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A Very detailed historical anatomy of the Area 51 subject, highly recommended. No stone has been left unturned in this book.
Where does Area 51 rank among all the audiobooks you’ve listened to so far?
One of the top ten books I have listened to in the last two years. well researched, does not sensationalize the facts, well read
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What does Annie Jacobsen bring to the story that you wouldn’t experience if you just read the book?
cant read when i'm driving!
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well worth getting
Brilliant listen. I couldn't put this down- well my ipod anyway! Interesting and informaive content without all the BS that you often hear about Area 51. The narrating is fantastic - easily listenable for long length of times without your concentration wandering. The' truth' about the Roswell crash is hard to believe but makes sense. But this is only a small part of the book. This really is an insight into the history of Area 51. If you're into conspiracy UFO stories then move on as this will disappoint you- this is about reality!
5 of 5 people found this review helpful
Jacobsen's history of Area 51 provides something fresh to the mythology of the most well-known secret site in the world - historical research and testimony. Brushing aside talk of alien spacecraft and the conspiracy theories of adolescent fanboys, the book gives the first published accounts of the rather more mundane history of the founding and early days of Area 51. Jacobsen's sources are the people, almost exclusively men, who lived and worked at the Nevada Weapons Testing location and the base often referred to as the "Skunkworks". These stories are of the creation and testing of spy planes such as the U2 and the A12 (more popularly known by its military version the SR71 Blackbird). The development of these unique aircraft and the men who flew them are the main thrust of this history. There are secrets about nuclear powered spacecraft and fatal accidents, but the darkest secret, never revealed fully, seems far fetched due to its seemingly comical pointlessness. After having come so far at the outset, to have the big reveal be shortened to the interviewees shaking their heads and giving the excuse that it's too terrible to talk about, just leaves the reader feeling like this stuff has been made up. Surely after over 60 years Stalin-era technology can't be so advanced that it has never been revealed - even by later Russian engineers. In the end, Jacobsen's history of Area 51 is a great addition to other military histories but her Roswell seems just as absurd as that of the UFO conspiracists, but less interesting.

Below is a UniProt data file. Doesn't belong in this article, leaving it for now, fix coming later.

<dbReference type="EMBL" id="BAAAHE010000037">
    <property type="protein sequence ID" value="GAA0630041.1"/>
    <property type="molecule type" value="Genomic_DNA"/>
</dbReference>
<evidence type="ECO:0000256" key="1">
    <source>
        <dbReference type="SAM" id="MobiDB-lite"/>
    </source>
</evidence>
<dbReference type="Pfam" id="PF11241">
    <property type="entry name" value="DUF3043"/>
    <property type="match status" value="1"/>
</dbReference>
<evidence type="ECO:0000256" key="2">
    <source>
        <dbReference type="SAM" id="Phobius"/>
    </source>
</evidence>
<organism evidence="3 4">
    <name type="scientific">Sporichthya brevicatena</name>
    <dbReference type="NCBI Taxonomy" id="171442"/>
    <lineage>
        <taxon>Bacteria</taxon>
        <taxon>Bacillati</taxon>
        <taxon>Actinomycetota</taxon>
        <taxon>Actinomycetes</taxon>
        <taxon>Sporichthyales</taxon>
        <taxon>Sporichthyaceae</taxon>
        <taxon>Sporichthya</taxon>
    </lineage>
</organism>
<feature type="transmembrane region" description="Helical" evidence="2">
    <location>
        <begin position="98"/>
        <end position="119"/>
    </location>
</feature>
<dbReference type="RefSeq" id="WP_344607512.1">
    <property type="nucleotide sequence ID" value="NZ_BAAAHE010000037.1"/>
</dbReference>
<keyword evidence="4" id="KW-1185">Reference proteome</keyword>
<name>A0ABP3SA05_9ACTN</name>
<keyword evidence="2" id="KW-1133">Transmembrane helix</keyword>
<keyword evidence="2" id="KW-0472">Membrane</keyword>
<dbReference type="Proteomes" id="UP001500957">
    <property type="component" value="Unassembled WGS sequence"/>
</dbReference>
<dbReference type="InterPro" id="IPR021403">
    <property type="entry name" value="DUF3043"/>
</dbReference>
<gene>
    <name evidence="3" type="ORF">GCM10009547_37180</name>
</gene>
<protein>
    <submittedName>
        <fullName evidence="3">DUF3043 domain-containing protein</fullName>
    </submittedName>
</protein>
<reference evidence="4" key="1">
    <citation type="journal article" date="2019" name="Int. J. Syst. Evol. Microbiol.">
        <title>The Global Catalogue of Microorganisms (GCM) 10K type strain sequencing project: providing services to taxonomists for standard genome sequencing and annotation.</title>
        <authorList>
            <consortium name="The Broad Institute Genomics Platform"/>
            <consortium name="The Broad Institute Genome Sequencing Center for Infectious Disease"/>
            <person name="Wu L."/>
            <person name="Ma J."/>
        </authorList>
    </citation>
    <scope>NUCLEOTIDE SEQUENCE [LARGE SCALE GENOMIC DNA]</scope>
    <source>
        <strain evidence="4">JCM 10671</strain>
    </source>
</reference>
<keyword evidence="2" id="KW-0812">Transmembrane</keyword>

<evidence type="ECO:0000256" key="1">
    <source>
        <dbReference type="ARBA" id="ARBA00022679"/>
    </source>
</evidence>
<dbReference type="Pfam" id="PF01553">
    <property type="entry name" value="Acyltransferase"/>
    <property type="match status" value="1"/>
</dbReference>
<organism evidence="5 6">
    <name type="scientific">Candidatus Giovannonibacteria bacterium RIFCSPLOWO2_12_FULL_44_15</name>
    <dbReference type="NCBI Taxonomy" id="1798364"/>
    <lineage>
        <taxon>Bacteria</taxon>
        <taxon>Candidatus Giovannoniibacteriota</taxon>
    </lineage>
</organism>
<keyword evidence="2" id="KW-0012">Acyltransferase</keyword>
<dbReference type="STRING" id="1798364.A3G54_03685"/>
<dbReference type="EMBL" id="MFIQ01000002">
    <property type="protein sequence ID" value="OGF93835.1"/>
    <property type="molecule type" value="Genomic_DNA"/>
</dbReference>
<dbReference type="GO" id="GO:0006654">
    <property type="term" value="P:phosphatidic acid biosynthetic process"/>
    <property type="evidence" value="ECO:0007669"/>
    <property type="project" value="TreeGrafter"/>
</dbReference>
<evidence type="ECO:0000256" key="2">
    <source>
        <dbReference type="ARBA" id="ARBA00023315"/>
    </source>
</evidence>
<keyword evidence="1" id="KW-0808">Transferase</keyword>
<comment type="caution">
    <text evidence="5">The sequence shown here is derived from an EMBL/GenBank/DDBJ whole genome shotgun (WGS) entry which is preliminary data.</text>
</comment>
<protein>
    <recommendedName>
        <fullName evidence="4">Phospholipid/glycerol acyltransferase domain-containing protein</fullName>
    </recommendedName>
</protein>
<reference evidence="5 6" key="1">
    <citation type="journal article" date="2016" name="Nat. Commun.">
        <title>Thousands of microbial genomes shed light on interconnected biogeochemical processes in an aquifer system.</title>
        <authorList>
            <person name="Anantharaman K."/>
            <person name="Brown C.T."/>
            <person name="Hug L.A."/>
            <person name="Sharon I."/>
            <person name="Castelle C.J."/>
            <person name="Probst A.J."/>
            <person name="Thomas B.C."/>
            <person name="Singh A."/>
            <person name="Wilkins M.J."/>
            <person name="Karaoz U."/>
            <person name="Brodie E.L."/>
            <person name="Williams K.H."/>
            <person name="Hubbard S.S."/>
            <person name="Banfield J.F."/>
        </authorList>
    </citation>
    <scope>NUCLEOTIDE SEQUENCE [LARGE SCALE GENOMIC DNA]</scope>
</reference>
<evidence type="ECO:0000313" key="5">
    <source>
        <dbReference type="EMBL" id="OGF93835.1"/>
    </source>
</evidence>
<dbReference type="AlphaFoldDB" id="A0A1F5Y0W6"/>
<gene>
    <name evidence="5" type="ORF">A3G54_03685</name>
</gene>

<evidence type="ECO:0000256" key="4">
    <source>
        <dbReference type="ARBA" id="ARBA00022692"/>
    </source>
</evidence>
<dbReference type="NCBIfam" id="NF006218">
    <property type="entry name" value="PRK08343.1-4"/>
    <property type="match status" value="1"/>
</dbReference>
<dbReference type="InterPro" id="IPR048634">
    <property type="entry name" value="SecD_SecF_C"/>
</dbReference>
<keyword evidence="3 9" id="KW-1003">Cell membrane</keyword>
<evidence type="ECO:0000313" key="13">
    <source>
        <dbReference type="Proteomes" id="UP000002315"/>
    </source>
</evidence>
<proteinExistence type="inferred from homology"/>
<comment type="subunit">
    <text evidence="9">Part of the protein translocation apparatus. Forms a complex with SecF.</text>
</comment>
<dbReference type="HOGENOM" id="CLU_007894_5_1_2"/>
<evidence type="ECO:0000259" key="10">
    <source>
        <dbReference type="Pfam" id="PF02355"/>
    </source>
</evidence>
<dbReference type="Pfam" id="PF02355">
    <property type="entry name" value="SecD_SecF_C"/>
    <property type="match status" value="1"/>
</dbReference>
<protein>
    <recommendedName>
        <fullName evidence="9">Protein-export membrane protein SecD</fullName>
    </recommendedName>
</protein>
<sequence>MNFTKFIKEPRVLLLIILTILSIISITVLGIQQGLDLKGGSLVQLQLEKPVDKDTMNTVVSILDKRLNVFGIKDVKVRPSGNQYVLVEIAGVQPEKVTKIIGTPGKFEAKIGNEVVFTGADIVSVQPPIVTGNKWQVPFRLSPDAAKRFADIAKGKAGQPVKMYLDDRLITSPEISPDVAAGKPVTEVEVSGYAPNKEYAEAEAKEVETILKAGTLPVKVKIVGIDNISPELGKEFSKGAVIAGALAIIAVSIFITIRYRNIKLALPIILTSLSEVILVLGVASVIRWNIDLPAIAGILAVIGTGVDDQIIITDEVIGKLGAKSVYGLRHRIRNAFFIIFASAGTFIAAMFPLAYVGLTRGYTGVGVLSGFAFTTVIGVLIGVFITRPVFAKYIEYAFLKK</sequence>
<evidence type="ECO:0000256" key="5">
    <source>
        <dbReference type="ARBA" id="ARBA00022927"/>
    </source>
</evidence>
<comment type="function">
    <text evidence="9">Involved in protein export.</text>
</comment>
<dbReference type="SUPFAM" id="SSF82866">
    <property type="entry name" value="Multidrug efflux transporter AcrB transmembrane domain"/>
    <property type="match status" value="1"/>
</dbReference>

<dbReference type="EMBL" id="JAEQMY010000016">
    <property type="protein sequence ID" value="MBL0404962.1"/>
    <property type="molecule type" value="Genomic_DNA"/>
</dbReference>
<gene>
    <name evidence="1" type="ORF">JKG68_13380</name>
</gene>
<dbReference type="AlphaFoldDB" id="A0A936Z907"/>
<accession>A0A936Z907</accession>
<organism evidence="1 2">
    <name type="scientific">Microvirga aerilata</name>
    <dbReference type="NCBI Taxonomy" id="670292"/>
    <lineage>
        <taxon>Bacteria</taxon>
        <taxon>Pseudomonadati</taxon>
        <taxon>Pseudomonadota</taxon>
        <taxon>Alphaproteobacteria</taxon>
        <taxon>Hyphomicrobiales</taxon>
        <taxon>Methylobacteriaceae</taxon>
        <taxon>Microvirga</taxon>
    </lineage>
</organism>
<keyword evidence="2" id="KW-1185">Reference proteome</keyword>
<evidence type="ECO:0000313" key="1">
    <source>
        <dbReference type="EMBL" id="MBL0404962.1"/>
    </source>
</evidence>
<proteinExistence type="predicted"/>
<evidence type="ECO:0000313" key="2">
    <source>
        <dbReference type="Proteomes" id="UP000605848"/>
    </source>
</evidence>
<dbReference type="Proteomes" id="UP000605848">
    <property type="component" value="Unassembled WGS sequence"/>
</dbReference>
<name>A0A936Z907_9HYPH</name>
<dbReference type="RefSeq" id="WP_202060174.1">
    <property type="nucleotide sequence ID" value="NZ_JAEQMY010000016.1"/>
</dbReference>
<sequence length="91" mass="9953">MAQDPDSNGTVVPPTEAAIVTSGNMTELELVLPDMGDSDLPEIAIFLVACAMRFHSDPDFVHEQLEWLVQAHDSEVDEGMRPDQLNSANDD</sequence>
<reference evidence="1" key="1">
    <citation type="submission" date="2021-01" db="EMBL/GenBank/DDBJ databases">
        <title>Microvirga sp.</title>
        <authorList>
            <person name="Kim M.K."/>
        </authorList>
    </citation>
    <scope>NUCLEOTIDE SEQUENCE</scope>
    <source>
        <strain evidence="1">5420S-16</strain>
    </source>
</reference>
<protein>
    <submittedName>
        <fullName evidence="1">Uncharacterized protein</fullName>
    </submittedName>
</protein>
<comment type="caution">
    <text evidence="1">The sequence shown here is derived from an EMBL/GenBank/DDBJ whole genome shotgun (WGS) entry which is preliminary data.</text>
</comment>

1 of 1 people found this review helpful